After nearly half a year of work, I uploaded and hosted my creation for the very first time. I sat anxiously on the DM client, feeling as nervous as a new business owner waiting for his very first customer. I didn't have to wait long. Soon, one player came - then another, then another. Those who liked what they saw became regulars, returning almost daily over the course of many months. Their characters' actions shaped my server; their human players became my friends.
No other game has succeeded at emulating Neverwinter Nights' unique multiplayer offering. No game likely ever will.
By the time I bid farewell to Neverwinter Nights at the start of college, it was nearly unrecognizable next to the game I'd installed five years earlier. Small "hobby" servers like my own had been joined by massive persistent worlds, maintained by multiple architects and policed by professional DM staffs. Advanced scripting, expert level design, and sophisticated role-play operated in tandem to create unforgettable and wildly varied adventures. The formula had been perfected - the question was whether other, future games would be willing to follow it.
Ten years on, the short answer to that question is "no." Only Neverwinter Nights 2, released in 2006, followed a similar multiplayer model. Yet plagued by technical woes and tepid sales, Neverwinter Nights 2 failed to capture the spirit or accessibility of its predecessor. Today, the first Neverwinter Nights still boasts a stronger online community than the sequel that was meant to replace it.
No other game has succeeded at emulating Neverwinter Nights' unique multiplayer offering. No game likely ever will. The experience Neverwinter Nights delivered - user-built, user-maintained worlds - was hard-pressed to generate further profit. With server hosting and creative control both relinquished to players, there could be no subscription fees, bite-sized DLC, or premium in-game items. BioWare could release occasional expansion packs but little else. Their involvement was essentially finished; the future of their game rested with the resourcefulness of its players.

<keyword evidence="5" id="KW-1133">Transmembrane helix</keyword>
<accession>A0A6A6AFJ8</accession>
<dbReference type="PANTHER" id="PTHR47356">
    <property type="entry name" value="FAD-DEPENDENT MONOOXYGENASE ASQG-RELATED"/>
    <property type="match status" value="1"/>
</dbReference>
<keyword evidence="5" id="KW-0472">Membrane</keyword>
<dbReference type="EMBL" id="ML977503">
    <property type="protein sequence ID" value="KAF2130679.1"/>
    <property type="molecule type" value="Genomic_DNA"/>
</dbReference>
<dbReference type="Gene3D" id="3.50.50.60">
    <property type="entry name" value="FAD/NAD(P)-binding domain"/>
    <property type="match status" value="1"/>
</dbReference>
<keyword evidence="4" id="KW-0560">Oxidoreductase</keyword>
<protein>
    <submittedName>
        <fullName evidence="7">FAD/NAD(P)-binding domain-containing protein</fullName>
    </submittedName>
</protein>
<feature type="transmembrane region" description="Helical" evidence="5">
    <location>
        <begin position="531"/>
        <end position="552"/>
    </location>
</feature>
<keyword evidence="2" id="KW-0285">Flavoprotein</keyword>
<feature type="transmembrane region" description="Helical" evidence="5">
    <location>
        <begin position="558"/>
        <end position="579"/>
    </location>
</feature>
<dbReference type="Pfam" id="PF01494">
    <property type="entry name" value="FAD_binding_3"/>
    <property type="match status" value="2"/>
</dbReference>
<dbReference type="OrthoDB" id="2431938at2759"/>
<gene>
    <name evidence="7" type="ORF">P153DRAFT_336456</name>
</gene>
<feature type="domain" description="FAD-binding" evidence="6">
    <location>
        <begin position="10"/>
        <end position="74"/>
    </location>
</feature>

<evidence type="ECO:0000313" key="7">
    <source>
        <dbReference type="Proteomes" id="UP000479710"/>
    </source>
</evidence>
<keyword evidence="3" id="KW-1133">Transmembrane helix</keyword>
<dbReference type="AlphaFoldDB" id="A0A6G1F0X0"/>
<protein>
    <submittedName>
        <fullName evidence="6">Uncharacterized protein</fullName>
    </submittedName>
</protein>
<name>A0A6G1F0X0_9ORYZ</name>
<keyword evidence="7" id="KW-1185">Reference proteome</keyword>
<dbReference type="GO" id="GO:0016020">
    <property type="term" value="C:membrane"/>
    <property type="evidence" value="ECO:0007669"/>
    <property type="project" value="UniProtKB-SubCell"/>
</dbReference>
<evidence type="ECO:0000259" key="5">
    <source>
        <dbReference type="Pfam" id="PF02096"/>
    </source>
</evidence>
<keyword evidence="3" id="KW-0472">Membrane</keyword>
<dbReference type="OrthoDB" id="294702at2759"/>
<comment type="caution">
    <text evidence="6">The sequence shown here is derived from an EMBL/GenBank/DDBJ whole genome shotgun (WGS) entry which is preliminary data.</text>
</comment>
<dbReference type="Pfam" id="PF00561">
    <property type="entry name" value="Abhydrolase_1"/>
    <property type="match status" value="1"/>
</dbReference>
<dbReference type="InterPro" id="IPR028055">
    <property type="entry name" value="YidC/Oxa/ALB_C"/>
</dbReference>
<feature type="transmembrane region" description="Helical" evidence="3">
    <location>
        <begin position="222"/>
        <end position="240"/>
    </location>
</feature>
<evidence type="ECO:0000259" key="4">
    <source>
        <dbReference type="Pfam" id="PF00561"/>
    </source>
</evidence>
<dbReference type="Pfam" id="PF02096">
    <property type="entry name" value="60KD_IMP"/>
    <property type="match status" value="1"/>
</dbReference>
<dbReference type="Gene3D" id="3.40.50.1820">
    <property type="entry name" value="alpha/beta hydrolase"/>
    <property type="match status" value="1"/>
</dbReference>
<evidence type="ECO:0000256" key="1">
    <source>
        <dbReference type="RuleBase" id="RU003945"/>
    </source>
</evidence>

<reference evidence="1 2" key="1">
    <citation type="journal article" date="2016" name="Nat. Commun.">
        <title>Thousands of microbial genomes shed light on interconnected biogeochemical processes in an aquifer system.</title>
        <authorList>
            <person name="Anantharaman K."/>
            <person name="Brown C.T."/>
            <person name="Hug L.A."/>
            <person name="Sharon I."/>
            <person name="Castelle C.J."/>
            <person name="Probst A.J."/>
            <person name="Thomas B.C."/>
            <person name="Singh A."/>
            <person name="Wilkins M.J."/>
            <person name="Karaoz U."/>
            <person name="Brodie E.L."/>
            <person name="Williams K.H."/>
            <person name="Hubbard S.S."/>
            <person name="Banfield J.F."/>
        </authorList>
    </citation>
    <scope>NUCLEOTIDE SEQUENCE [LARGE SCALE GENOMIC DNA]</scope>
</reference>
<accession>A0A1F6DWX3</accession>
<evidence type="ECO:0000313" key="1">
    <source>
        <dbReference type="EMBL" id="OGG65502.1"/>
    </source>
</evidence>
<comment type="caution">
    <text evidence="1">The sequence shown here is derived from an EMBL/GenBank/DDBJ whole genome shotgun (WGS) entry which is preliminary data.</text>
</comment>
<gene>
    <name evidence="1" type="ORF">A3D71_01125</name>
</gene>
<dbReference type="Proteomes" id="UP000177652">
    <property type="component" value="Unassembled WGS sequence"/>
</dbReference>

Instead, modern MMOs have hewed to the example set by Blizzard's wildly popular and profitable World of Warcraft. That game, released in 2004, sent shockwaves through Neverwinter Nights' comparatively pint-sized online community. Those who investigated the realm of Azeroth returned describing a slickly professional space teeming with endless players and quests. The experience was diligently policed and controlled. There was none of Neverwinter Nights' barely bridled chaos; in World of Warcraft, any such dynamism was developer-produced. For players tired of Neverwinter Nights' uneven galaxy of miniature MMOs, the idea of a single, perfect world seemed tantalizing. It hardly mattered if you had to pay for it.
For many others, however, Neverwinter Nights' roughness and unpredictability represented its fundamental strength. It was possible to join a server and remain there for months, exploring a lovingly crafted world alongside dozens of other regular players. It was just as possible to join a server and find yourself trapped on a platform suspended over an endless sea of lava, griefed by a megalomaniac DM until you quit in disgust. Neverwinter Nights was the Wild West, vast and lawless, each of its servers a tiny town governed by its own arcane rules. By comparison, games like World of Warcraft were cities: civilized, heavily populated, and strictly controlled by a central authority. Just as in real life, it was these cities that won in the end.
It says everything that Neverwinter, Neverwinter Nights' spiritual successor slated for release by Cryptic Studios later this year, is itself a free-to-play MMO. Neverwinter promises an emphasis on fast-paced action. Players are offered the chance to buy "zen" to "enhance the user's gameplay experience." Meanwhile, a much-trumpeted "Foundry" creation tool offers only a fraction of the Aurora toolset's breadth and flexibility. Player creations will, of course, be subject to developer discretion. It's possible that some of the original Neverwinter Nights' more popular servers might still be running long after Neverwinter has lived and died.
In the end, revisiting Neverwinter Nights shows just how much the last decade has transformed the gaming medium. In the summer of 2002, massively multiplayer was just one market among many; today, it's at the heart of the PC gaming industry. The first time I loaded Neverwinter Nights', developer-produced DLC was virtually unknown; today, such microtransactions are ubiquitous. Thanks to these innovations, games have changed drastically. Games like Neverwinter Nights no longer have a place.
This is a shame. No developer can be as intelligent or inventive as the combined creative energies of its players. Few modern, cookie-cutter MMOs appreciate this fact. Neverwinter Nights did.
E.T. Brooking is a writer, gamer, and student of wars both real and imaginary. He thinks Grand Moff Tarkin had a good thing going on for awhile.